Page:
There is not another home like it in Columbus. In fact, there is not another home like it in the United States.
That, friends, makes it unique.
And this month, it changed ownership for the first time since 1967.
We’re talking about “The Folly,” a single-family home in the 500 block of First Avenue in the city’s downtown Historic District. Columbus author and preservationist Clason Kyle acquired the home five decades ago when houses in the recently designated Historic District were falling down or being demolished either by intent or neglect. There was a preservation movement afoot and people like Kyle, Janice Biggers and Weezie Butler were leading the way.
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Recently, Kyle sold “The Folly” to Jim Crane, who has purchased multiple homes in the Historic District over the past eight years and lovingly and carefully restored them. Terms of the deal have not been disclosed.
What makes this house unusual?
First – and foremost – it’s the only known double-octagon structure in the United States. It is also the only residential structure in Columbus that is a National Historic Landmark, the highest level of historic designation that can be achieved. The only other National Historic Landmarks in Columbus are the Springer Opera House and the riverfront mills from the Iron Works to the Bibb City.
And it has been a National Landmark since 1973 because of the unique, whimsical, some would say crazy, architecture.
Victorian reformer, social critic, and phrenologist Orson Squire Fowler extolled the virtues of octagon houses in his 1848 book “A Home for All,” according to Historic Columbus Foundation Executive Director Elizabeth Barker.
Fowler started what today we would call a fad. And he appealed to many of the same people today’s fads appeal to – the eccentrics.
“Octagons tended to appeal to individualists and free-thinkers who, like Fowler, believed they could improve their lives with better design,” according to Barker.
Octagons were built during the time of the Civil War, but the architectural style did not last long. And no other octagon house was quite like the one in Columbus, which actually started as a small, nondescript, four-room home owned by Alfred Iverson, a Columbus attorney who would become a U.S. senator, and his wife Julia Forsyth, the daughter of one-time Georgia Gov. John Forsyth.
The Iversons sold the home in 1857 and it was sold again in 1862 to Leander May, a man history describes as a skilled cabinet maker and contractor.
It was May who began to turn a mid-19th century cottage into the most distinctive home in Columbus.
He proceeded to add an octagonal front onto the Iverson cottage, according to Barker. He also altered the original rectangular structure to an octagon in order to complement the larger front home. The second octagon was a bedroom.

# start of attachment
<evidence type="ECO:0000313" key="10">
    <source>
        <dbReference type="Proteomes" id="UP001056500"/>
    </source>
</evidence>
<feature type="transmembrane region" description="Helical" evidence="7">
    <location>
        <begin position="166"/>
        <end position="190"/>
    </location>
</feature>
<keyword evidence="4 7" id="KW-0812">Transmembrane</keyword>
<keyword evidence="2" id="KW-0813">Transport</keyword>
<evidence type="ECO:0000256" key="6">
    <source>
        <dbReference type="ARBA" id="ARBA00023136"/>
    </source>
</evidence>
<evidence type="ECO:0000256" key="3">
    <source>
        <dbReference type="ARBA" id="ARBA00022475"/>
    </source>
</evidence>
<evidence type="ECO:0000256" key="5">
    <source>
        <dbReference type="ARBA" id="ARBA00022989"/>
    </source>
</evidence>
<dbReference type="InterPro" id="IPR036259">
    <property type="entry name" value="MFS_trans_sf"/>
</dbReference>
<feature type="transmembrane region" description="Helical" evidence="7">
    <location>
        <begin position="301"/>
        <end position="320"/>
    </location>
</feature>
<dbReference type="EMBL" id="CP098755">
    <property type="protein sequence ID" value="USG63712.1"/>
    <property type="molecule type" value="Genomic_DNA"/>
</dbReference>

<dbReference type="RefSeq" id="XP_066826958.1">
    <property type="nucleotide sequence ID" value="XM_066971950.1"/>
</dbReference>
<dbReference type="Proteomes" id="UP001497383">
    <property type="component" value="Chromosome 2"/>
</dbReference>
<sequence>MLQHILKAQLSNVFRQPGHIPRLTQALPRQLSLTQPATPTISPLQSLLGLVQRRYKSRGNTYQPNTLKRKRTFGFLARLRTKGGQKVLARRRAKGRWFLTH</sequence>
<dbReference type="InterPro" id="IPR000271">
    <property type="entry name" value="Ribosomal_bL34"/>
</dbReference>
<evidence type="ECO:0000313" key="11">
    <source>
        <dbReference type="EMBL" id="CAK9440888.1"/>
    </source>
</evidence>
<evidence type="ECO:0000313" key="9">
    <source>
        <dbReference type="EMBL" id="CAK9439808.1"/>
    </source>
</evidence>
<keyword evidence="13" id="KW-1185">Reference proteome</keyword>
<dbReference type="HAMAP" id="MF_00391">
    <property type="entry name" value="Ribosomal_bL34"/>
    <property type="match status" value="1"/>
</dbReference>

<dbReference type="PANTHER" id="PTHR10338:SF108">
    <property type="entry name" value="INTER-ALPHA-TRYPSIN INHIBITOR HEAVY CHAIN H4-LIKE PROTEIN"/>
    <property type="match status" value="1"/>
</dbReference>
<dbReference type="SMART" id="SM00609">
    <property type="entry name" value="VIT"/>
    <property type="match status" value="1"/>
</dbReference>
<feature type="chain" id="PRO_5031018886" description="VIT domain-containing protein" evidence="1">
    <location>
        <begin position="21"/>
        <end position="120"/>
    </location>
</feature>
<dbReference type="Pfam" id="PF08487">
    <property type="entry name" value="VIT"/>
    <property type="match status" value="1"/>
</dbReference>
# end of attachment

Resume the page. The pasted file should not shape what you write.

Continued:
And you know what? People laughed.
“There are stories that Leander May’s neighbors would ride by in their buggies as it was being built and laugh at it,” Barker noted in an extensive 2014 presentation she prepared on the home for a local garden club. “They then dubbed it May’s Folly. This was something not seen in Columbus – and obviously not appreciated, yet.”
Now, it is just “The Folly.”
The unique design is exactly what Crane appreciated and wanted when he bought the home from Kyle.
“Since my earliest interest in the Columbus Historic District, I have held great admiration for the historical and architectural significance of ‘The Folly,’ ” Crane said. “The architectural details are unique, and it draws on the imagination. What attracted Leander May, a Columbus cabinet maker, to craft a double octagonal home during the Civil War?”
That is a heck of a question.
“He was likely regarded as the most eccentric of his neighbors and someone who took O.S. Fowler’s book about the merits of octagonal living extremely seriously,” Crane said.
If you look at the Historic District now, Leander May was not only ahead of his time, he would be welcomed with open arms by many and invited to every dinner party.
Kyle deserves great credit for restoring the back part of the home to the octagon shape that May created.
“Clason deserves a lot of praise,” Barker said.
When Kyle purchased the home, the back section was not an octagon, but a rectangle, Barker noted. A small 1968 fire proved to be the blessing that allowed May’s handiwork to be discovered.
“What the fire did was reveal that the back section was formerly octagonal in shape,” Barker noted. “Clason was also friends with the Keeper of the National Register, Bill Murtaugh, and invited him down to see the house. Bill was the one to discover that the back room was also an octagon at some point.”
Kyle then fully restored the house back to its double octagonal shape, Barker said.
Since that time, Kyle has rented the home to a tenant, and that’s what Crane intends to do when he completes the restoration process in a few months.
As Crane has restored downtown Columbus homes, he has had a number of trusted advisers and contractors, that include Sia Etemadi, Robert Brent, Fred Greene, Shane Harrison and Toby Fuller.
“They are attentive to detail and committed to protecting and preserving the historical character of the home,” Crane said.
And no home has more historical character than “The Folly.”
The sale of “The Folly” was a not a transaction that happened over night, Crane said.
“It was a no-pressure transaction,” Crane said. “Clason has been an extraordinary friend and mentor to me for many years. He approached me with his interest of selling the Folly. We both see ourselves as long-term stewards of the historic structure.”